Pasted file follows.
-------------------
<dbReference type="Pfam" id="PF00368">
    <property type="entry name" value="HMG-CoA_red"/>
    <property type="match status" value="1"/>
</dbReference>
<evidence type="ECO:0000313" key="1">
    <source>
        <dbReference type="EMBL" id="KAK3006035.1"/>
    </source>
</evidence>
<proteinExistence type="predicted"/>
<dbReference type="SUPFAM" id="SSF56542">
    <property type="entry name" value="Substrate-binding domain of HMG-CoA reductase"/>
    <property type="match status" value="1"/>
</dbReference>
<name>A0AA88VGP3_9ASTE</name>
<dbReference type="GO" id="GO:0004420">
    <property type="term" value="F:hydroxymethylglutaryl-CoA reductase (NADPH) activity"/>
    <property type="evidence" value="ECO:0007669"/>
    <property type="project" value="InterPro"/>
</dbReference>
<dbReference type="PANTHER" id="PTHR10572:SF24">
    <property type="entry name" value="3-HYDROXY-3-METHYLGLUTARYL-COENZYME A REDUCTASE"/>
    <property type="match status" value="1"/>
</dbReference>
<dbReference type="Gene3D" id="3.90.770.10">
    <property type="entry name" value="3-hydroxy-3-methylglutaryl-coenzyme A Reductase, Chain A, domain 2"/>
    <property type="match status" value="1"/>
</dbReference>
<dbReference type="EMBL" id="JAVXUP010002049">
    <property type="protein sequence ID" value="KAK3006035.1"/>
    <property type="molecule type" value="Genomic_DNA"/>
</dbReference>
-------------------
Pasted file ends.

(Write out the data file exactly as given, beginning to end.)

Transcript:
<dbReference type="Pfam" id="PF00368">
    <property type="entry name" value="HMG-CoA_red"/>
    <property type="match status" value="1"/>
</dbReference>
<evidence type="ECO:0000313" key="1">
    <source>
        <dbReference type="EMBL" id="KAK3006035.1"/>
    </source>
</evidence>
<proteinExistence type="predicted"/>
<dbReference type="SUPFAM" id="SSF56542">
    <property type="entry name" value="Substrate-binding domain of HMG-CoA reductase"/>
    <property type="match status" value="1"/>
</dbReference>
<name>A0AA88VGP3_9ASTE</name>
<dbReference type="GO" id="GO:0004420">
    <property type="term" value="F:hydroxymethylglutaryl-CoA reductase (NADPH) activity"/>
    <property type="evidence" value="ECO:0007669"/>
    <property type="project" value="InterPro"/>
</dbReference>
<dbReference type="PANTHER" id="PTHR10572:SF24">
    <property type="entry name" value="3-HYDROXY-3-METHYLGLUTARYL-COENZYME A REDUCTASE"/>
    <property type="match status" value="1"/>
</dbReference>
<dbReference type="Gene3D" id="3.90.770.10">
    <property type="entry name" value="3-hydroxy-3-methylglutaryl-coenzyme A Reductase, Chain A, domain 2"/>
    <property type="match status" value="1"/>
</dbReference>
<dbReference type="EMBL" id="JAVXUP010002049">
    <property type="protein sequence ID" value="KAK3006035.1"/>
    <property type="molecule type" value="Genomic_DNA"/>
</dbReference>